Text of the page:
People who do good work often rise in their organizations. That rising often includes supervision of other employees. It’s unfortunate, isn’t it, that often excellent workers have NO TRAINING in supervising others.
Managing one’s own work as well as supervising the work of others takes a good number of skills, which include organization, time management, and focus.
Often, though the most difficult challenge for supervisors is communicating expectations, giving feedback, and evaluating employee performance. To strike a successful “CHORD” with their employees, supervisors should remember to maintain these behaviors.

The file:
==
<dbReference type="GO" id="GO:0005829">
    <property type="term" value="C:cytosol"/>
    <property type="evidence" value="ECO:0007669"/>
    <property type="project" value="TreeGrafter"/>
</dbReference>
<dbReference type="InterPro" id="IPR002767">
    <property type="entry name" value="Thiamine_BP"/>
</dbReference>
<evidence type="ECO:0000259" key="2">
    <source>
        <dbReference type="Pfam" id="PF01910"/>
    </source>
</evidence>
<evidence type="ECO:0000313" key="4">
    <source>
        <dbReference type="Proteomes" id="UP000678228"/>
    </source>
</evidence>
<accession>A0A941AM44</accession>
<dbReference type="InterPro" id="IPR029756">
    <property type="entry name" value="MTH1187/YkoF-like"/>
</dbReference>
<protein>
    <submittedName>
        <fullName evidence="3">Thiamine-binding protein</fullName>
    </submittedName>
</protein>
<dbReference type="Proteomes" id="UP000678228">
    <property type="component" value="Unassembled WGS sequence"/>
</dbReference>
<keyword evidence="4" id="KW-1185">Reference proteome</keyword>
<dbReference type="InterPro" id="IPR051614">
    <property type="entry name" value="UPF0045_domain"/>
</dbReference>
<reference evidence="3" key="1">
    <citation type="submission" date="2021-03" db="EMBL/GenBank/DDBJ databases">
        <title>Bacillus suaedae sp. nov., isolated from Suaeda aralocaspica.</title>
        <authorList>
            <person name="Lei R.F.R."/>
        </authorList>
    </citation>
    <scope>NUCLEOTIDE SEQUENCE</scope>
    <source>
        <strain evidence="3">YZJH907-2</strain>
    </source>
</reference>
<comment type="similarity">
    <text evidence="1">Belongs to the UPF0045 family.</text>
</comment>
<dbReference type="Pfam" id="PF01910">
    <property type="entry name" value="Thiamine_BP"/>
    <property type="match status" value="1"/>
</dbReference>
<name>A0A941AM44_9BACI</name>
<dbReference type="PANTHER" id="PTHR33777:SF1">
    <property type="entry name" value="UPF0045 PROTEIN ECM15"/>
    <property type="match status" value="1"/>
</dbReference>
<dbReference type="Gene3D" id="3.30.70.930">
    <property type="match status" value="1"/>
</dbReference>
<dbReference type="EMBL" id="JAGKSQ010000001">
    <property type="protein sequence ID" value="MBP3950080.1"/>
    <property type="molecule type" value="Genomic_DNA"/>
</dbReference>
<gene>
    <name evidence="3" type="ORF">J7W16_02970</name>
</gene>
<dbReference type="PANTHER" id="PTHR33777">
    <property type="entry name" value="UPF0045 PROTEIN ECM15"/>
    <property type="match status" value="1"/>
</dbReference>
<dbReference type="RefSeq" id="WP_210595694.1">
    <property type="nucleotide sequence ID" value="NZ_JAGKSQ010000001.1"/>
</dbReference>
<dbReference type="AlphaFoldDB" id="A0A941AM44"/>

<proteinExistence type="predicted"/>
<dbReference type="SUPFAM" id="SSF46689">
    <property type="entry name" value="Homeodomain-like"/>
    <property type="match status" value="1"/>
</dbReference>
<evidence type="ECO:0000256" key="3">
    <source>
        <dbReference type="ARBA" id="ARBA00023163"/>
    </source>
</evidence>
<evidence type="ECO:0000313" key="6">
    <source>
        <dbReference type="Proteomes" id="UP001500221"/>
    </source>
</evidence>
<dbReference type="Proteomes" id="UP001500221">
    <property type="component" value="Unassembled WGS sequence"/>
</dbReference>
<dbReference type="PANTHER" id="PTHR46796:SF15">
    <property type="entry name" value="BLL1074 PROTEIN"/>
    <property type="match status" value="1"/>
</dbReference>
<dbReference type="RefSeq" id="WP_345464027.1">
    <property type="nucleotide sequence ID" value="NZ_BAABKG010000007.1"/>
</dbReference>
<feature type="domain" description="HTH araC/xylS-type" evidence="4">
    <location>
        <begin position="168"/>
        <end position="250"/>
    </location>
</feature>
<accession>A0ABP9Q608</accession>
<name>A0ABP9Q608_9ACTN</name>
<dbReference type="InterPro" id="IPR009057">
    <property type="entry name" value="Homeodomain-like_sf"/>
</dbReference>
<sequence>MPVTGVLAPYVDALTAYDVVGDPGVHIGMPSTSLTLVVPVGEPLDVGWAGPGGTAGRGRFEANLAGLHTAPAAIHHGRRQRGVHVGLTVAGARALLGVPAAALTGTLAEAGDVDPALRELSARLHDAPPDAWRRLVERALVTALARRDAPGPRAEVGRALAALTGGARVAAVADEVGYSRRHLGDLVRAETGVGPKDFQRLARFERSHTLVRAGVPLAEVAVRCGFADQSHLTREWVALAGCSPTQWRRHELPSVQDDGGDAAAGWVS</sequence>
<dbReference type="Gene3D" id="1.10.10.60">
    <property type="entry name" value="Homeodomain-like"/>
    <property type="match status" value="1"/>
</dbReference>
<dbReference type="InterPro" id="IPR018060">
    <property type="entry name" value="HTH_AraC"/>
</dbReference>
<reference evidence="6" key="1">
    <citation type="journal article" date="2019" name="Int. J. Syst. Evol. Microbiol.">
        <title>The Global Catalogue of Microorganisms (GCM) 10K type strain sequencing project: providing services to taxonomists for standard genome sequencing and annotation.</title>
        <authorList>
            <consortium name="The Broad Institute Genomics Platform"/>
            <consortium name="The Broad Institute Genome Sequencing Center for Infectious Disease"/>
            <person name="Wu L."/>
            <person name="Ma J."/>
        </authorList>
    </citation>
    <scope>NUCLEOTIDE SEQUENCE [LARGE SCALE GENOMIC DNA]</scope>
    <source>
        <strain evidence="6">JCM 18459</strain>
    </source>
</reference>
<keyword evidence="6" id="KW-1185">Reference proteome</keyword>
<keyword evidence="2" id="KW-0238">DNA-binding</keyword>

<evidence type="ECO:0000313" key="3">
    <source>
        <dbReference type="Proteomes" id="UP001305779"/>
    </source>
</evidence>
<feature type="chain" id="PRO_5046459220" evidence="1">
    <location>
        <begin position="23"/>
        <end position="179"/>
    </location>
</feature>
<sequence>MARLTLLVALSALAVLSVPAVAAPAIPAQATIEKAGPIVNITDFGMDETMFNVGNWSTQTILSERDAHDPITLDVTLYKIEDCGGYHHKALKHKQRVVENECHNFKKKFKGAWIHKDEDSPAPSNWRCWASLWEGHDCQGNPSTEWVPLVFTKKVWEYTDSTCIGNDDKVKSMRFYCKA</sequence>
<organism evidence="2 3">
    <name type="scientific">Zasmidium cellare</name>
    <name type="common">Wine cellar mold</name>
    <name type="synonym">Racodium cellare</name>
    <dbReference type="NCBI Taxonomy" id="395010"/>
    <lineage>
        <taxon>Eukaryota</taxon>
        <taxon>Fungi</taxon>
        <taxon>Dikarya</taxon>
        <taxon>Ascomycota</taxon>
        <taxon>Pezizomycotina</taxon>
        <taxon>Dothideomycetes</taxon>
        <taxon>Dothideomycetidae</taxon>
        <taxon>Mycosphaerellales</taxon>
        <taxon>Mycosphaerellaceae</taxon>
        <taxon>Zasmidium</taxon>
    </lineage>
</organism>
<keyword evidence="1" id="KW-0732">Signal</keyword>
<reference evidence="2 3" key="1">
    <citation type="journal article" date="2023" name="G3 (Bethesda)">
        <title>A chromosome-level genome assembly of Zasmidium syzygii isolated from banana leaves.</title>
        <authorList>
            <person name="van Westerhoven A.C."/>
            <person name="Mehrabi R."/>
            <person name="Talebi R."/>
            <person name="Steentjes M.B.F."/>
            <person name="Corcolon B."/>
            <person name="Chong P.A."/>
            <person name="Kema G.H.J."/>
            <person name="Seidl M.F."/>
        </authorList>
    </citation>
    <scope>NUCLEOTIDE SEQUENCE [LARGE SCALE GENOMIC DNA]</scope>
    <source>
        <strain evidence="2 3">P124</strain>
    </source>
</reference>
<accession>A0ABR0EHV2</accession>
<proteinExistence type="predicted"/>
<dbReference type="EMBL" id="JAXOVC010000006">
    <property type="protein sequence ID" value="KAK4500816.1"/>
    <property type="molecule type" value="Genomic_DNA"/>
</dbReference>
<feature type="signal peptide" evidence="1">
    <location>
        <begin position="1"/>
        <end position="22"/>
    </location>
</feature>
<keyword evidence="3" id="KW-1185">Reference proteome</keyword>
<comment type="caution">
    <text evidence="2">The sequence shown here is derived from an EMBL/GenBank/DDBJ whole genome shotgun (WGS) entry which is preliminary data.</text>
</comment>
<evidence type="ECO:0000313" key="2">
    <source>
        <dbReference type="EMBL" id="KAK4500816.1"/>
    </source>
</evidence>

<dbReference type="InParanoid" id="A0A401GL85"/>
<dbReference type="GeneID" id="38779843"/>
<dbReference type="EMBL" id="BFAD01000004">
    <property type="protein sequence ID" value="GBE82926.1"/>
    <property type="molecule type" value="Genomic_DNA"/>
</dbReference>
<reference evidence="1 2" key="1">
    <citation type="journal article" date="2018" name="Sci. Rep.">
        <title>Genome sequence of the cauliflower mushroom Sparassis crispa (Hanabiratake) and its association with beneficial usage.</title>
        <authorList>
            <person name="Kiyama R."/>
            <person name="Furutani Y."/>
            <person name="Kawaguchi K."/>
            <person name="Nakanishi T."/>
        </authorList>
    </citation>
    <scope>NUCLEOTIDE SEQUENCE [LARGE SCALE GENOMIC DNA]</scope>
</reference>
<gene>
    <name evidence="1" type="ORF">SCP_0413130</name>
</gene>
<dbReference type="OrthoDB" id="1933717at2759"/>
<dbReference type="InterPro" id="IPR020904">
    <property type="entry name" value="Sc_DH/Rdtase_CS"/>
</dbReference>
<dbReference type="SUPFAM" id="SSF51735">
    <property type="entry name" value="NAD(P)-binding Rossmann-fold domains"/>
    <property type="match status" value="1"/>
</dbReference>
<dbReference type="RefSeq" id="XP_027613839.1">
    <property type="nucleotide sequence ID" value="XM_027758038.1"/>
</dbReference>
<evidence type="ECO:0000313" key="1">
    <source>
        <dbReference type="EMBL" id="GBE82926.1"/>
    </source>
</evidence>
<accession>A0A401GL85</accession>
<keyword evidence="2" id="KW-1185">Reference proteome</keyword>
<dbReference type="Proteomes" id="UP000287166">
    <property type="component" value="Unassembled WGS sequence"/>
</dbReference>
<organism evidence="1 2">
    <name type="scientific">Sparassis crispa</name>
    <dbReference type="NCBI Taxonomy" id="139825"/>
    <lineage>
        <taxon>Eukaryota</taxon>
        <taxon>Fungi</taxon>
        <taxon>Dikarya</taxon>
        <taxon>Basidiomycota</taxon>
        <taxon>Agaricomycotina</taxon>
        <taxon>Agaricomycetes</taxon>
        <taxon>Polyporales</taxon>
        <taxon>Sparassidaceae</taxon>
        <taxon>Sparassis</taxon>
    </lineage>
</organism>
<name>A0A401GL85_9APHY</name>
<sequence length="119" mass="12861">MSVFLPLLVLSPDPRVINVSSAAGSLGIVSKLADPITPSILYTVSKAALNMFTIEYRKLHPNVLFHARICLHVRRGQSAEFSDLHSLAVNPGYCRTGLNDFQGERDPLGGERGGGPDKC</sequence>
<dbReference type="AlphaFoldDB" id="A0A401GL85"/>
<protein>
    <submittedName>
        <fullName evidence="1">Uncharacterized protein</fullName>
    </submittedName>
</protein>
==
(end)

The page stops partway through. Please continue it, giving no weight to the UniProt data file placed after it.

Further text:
Practicing these over time will allow employee performance to improve, permit employees to feel ownership over their own successes and failures, and actually improve morale.
While these are not easy to do all the time – practice makes striking a “CHORD” easier.